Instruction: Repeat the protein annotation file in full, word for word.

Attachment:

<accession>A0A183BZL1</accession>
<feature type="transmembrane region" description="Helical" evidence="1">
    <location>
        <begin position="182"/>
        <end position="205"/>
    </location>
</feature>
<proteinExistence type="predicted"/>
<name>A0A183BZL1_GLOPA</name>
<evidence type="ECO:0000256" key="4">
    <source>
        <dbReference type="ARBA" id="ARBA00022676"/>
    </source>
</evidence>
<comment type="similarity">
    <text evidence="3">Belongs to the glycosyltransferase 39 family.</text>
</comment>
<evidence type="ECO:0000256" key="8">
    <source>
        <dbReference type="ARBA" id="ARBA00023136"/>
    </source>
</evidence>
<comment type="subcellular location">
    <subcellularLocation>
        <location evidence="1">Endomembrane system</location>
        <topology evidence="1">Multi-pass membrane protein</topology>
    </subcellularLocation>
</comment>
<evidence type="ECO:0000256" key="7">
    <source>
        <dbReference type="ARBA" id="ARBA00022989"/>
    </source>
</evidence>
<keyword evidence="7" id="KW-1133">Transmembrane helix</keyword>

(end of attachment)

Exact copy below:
<accession>A0A183BZL1</accession>
<feature type="transmembrane region" description="Helical" evidence="1">
    <location>
        <begin position="182"/>
        <end position="205"/>
    </location>
</feature>
<proteinExistence type="predicted"/>
<name>A0A183BZL1_GLOPA</name>
<evidence type="ECO:0000256" key="4">
    <source>
        <dbReference type="ARBA" id="ARBA00022676"/>
    </source>
</evidence>
<comment type="similarity">
    <text evidence="3">Belongs to the glycosyltransferase 39 family.</text>
</comment>
<evidence type="ECO:0000256" key="8">
    <source>
        <dbReference type="ARBA" id="ARBA00023136"/>
    </source>
</evidence>
<comment type="subcellular location">
    <subcellularLocation>
        <location evidence="1">Endomembrane system</location>
        <topology evidence="1">Multi-pass membrane protein</topology>
    </subcellularLocation>
</comment>
<evidence type="ECO:0000256" key="7">
    <source>
        <dbReference type="ARBA" id="ARBA00022989"/>
    </source>
</evidence>
<keyword evidence="7" id="KW-1133">Transmembrane helix</keyword>